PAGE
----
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Bombmaker guilty over role in Iraq

Published 21/05/2015

Anis Abid Sardar was convicted of murder
Anis Abid Sardar was convicted of murder

A British bombmaker has become the first person to be convicted in a UK court for playing a role in the bloody Iraqi insurgency following a "landmark prosecution".

"Highly dangerous" black cab driver Anis Abid Sardar, 38, from Wembley in north-west London, built improvised explosive devices (IEDs) as part of a "deadly" campaign to kill Americans fighting in the Middle Eastern country in 2007.

In what is believed to be a legal first, he was convicted today at London's Woolwich Crown Court of murder and conspiracy to commit murder.

One of the lethal contraptions caused the death of 34 year-old Sergeant First Class Randy Johnson, of 2nd Stryker Cavalry Regiment when it hit the armoured vehicle he was travelling in on September 27 2007.

Sardar was snared some seven years later after officials at the FBI's Terrorist Explosive Device Analytical Centre (Tedac) found his fingerprints on some of the bombs.

The defendant remained calm as the verdicts were read out following more than 11 hours of deliberations by the jury of seven women and five men.

He was found guilty by a majority of 11-1 on the charge of murder and unanimously on the conspiracy to murder count. A count of conspiracy to cause an explosion was ordered to lie on file.

Sue Hemming, head of Special Crime and Counter Terrorism at the Crown Prosecution Service, said in a statement: "This was a landmark prosecution that shows we will do everything in our power to ensure that international borders are no barrier to terrorists in the UK being brought to justice for murder committed anywhere in the world.

"Anis Sardar is a highly dangerous man who created bombs so large that not only did they tragically kill Sgt Randy Johnson, but they put other lives in danger and caused significant damage to heavily armoured US military vehicles.

"Although Anis Sardar's fingerprints were found only on two of the bombs, it is beyond doubt that he was part of a joint enterprise to make four such devices, and potentially many others, given their similarity and location.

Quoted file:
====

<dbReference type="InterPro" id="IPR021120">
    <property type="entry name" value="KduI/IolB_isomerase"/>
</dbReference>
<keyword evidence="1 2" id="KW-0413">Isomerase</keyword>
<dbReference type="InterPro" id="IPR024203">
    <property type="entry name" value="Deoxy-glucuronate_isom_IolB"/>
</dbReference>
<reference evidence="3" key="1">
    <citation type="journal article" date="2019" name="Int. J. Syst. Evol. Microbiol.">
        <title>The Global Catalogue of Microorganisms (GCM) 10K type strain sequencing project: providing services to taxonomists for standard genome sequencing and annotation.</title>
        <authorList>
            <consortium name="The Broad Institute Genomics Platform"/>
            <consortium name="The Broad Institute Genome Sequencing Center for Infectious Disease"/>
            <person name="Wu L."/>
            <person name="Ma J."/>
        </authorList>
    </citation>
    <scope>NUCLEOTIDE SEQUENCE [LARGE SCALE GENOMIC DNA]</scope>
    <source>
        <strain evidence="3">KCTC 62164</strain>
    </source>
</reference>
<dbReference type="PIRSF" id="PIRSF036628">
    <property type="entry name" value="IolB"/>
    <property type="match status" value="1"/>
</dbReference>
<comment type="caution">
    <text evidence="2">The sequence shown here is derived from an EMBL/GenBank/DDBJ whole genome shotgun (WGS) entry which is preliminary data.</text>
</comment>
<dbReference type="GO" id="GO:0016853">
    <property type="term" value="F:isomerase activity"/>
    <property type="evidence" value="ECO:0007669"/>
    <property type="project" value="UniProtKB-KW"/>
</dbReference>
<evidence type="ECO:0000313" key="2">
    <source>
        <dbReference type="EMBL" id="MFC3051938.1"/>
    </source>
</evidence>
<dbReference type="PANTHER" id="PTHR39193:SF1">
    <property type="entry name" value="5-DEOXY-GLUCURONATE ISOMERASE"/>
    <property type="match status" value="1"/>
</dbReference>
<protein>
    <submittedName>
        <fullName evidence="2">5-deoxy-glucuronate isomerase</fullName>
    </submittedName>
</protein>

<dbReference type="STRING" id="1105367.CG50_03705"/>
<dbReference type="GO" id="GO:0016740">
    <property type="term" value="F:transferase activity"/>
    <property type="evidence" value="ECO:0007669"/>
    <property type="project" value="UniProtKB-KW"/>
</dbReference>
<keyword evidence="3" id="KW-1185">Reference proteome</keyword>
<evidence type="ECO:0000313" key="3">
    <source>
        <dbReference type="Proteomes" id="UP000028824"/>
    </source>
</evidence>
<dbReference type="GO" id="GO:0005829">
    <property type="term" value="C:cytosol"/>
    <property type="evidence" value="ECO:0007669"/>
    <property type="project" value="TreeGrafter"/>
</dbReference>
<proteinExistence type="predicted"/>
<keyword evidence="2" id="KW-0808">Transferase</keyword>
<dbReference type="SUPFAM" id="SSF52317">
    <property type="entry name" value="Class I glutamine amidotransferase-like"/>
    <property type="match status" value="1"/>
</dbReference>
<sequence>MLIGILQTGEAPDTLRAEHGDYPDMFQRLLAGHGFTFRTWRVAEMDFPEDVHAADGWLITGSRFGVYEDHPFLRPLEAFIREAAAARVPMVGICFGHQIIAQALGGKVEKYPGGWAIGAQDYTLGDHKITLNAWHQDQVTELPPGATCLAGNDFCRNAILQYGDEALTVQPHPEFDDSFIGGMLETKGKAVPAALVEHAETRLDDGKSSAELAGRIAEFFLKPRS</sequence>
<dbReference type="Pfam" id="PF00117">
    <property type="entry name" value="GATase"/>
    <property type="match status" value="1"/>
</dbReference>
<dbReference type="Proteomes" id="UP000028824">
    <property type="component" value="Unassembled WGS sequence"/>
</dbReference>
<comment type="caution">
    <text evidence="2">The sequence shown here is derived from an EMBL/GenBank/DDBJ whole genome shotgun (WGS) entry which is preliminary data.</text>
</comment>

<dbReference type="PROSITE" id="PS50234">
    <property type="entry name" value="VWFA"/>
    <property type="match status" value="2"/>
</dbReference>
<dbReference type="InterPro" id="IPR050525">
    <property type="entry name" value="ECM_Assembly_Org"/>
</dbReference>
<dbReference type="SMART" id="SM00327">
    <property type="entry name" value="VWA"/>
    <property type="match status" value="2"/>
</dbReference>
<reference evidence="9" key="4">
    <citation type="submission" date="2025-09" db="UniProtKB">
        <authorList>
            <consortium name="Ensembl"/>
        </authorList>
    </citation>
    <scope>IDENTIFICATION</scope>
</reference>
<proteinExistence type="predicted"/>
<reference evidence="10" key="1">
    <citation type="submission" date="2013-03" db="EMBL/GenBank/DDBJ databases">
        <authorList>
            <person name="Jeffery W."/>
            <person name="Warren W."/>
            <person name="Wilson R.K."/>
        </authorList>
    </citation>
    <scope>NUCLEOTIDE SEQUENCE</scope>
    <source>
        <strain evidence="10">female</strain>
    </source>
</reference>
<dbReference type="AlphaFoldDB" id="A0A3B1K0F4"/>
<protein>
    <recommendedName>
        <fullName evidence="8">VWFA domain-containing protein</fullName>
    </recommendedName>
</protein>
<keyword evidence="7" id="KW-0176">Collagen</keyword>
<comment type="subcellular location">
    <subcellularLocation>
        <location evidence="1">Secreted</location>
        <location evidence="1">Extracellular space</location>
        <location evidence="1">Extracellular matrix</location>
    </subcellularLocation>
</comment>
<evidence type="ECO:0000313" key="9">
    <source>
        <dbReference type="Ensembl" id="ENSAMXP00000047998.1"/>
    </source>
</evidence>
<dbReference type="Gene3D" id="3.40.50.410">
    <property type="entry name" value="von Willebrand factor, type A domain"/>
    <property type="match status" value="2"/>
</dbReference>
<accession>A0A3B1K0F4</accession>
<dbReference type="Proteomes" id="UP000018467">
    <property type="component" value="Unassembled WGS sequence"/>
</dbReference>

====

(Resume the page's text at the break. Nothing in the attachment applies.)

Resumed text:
"He knew precisely what he was doing and was working with murderous intent against coalition forces."

Sardar originally denied to police that he had been "directly or indirectly" involved in bombmaking.

But on the second day of his trial he admitted that fingerprints found on two of four devices found in or around the road west out of Baghdad and linked to the case were his.

Denying all the charges against him, he told the jury that he became involved in the Iraqi insurgency to protect his fellow Sunni Muslims from Shia militias.

He claimed American soldiers had not been his targets, blaming instead "the likes of Dick Cheney, George Bush and Tony Blair" for the deaths of US personnel.

Sardar was stopped at Heathrow and his fingerprints were taken after he made his way back to the UK from Syria some two months after Sgt Johnson was killed.

In 2012, officers who were searching his London home as part of a separate investigation found an Arab language bombmaking manual with references to Islam on a computer disc.

Police and prosecutors have not clarified how the British and American authorities worked together to identify Sardar as a suspect.

The device that killed Sgt Johnson did not carry Sardar's fingerprints, but all four bombs had prints from his co-conspirator, Sajjad Adnan.

Prosecutors said the two men had worked together and with others to build and plant them.

Adnan - who is not a British citizen - was arrested after the bombings and handed over to the Iraqi authorities. His current whereabouts are unknown.

Jurors heard that Sgt Johnson told his comrades "Don't let me die here" after he was fatally injured near the road between Baghdad and the notorious Abu Ghraib prison.

Mark Aggers, who was serving as a gunner on the Stryker vehicle, was also left with serious shrapnel wounds, while three further servicemen suffered concussions.

Of the three other bombs linked to Sardar, two were recovered intact and one was safely detonated by a bomb disposal team.

But two soldiers from 2nd Battalion 5th Cavalry Regiment were seriously injured when a sniper shot them as they guarded one of the devices on March 20 2007.

Private Jesus Bustamente received gun wounds to his left knee, lung, colon, kidney and liver in the attack, while Private First Class Joseph Bacani was hit in his right buttock.

Judge Mr Justice Globe will sentence Sardar at 10am tomorrow.

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